President Donald Trump has announced that the United States will be pulling out of the Paris Accord on climate change to “put American workers first.” The Paris Climate Agreement, reached in 2015, largely credited to the role of former U.S. President Barack Obama and President Xi Jinping of China, was the first time in history heads of state from across the world came together to legally ratify action against climate change with the United Nations Framework Convention. This resulted in 195 countries signing onto curb their emissions and 147 ratifying it. The United States now joins Syria and Nicaragua as the only non-signatory nations in the world. Trump has been vocal in his opposition to the Paris Agreement since the early days of his campaigning and had previously referred to climate change as a “hoax,” “a money-making industry,” and a “very expensive form of tax.” Trump’s withdrawal is of major concern because the US is the second highest polluter country in the world, second only to China. Therefore, for many people, the success of the Paris agreement hinges on the support from both U.S. and China.
Trump’s opposition to the Paris deal is rooted in his belief that it is simply not in the best interests of the U.S. or in line with his ‘America First’ doctrine. He argues that the agreement puts the U.S. at a disadvantage whilst simultaneously benefiting other countries and links the agreement to job losses and factory closures in the U.S. Trump advocates for a re-negotiation of the agreement for a “fair” deal for the U.S. This idea has already been shot down in a joint statement by Germany, Italy and France who do not want the treaty to be renegotiated. For the rest of the world, Trump’s decision has the potential to undermine the agreement, as the remaining 196 countries will have to accept they will be responsible for making up the shortfall in emissions cuts with the U.S. withdrawal, and in addition there is the danger of other countries following suit and abandoning the agreement. Trump’s decision to back out undeniably has huge impacts on the goals of the Paris Treaty, one of which is to limit global warming to ‘well below’ 2 degrees Celsius or to 1.5 degrees Celsius if possible. NGO Climate Interactive predicts that if the US is to return to its typical emissions level, the U.S. alone could contribute 0.3 degrees Celsius by the end of this century which would take global temperature levels to above the 2 degrees Celsius target.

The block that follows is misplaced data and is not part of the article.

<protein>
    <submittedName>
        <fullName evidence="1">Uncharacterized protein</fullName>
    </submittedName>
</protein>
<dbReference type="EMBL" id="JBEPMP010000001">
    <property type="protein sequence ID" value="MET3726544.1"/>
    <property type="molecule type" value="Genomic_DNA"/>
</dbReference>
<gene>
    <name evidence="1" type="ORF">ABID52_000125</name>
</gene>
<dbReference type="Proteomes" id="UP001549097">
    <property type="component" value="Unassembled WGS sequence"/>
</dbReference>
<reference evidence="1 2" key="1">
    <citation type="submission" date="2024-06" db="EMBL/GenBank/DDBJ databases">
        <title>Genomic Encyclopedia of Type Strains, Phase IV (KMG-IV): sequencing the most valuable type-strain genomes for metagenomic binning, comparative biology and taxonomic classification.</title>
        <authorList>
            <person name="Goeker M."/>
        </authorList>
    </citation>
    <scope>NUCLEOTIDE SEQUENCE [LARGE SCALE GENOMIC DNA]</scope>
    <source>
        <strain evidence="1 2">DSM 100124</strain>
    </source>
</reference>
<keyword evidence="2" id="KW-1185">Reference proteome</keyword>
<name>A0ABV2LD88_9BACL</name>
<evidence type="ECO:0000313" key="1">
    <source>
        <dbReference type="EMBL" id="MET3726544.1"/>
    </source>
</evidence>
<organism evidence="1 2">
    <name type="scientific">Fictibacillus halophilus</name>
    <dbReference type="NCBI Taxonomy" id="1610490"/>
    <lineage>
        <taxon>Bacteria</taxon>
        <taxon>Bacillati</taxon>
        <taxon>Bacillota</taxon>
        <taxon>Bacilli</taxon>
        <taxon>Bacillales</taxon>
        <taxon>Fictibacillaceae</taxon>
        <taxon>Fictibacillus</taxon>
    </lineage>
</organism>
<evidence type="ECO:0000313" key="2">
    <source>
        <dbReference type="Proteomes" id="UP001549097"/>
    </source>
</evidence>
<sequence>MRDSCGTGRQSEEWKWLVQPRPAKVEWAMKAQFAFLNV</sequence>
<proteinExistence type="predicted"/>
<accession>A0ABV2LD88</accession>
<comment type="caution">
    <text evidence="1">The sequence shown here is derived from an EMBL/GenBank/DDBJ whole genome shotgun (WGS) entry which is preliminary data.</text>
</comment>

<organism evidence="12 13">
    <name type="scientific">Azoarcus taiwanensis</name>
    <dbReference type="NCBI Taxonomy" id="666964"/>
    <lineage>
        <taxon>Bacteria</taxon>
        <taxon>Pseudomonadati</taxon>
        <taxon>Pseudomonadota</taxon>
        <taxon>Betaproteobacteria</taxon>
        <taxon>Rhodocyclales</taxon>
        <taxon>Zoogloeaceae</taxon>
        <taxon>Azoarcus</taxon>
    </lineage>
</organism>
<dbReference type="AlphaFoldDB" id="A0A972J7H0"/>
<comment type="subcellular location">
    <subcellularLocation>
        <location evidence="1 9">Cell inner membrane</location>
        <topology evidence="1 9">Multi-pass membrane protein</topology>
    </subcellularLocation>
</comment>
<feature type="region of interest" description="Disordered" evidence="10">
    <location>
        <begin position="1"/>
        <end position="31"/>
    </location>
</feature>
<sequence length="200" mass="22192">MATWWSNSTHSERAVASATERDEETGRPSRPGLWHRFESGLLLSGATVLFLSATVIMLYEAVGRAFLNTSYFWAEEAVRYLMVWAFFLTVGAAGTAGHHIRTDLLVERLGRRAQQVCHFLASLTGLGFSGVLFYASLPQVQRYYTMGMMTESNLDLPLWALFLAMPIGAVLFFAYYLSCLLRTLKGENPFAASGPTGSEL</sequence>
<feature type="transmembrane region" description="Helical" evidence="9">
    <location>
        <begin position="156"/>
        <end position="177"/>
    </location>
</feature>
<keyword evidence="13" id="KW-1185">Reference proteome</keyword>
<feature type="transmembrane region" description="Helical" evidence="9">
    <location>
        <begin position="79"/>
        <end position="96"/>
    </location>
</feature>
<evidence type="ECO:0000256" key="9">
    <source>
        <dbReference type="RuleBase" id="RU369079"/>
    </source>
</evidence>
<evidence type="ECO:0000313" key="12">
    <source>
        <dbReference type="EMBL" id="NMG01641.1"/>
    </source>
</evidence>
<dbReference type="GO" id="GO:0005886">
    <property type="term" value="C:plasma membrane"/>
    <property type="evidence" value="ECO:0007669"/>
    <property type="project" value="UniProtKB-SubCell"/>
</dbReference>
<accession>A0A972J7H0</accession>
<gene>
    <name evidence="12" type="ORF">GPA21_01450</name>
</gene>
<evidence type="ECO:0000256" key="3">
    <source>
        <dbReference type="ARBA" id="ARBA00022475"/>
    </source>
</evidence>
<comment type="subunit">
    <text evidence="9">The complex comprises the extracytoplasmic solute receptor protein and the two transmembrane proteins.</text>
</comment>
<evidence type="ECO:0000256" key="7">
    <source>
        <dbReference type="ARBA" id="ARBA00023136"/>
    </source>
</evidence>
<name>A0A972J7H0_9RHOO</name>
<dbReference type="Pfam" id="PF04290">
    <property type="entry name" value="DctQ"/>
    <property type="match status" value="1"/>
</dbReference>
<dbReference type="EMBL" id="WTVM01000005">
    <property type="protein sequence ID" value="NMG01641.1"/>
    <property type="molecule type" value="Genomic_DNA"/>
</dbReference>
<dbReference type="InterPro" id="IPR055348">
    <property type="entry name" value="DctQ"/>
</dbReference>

Trump’s decision does have serious implications for the Paris deal itself, but does not single-handedly derail the ever-growing global movement to fight climate change. The states of California, New York and Washington have already said they will not be abandoning the Paris deal in spite of Trump’s withdrawal. California Governor Jerry Brown has ensured that despite Trump going “AWOL,” California will “resist this misguided and insane course of action” and continue to work with China and other countries to reduce their emissions. On a more global scale, the former UN climate chief Christiana Figueres believes “states, cities, corporations, investors have been moving in this direction for several years and the dropping prices of renewable versus high cost of health impacts from fossil fuels guarantees the continuation of the transition.” Hence, it is clear the world will suffer to some extent from Trump’s decision, but it will be the U.S. who will lose out the most in this situation as experts such as Professor John Schellnhuber, Chair of the German Advisory Council on Global Change, believe an anti-climate stance will be of most harm to the American economy and society. As Europe and China race ahead in green and sustainable development, Trump will need to wake up to the harsh reality of climate change and that he has put America on the wrong side of history in the fight against climate change and push towards sustainability.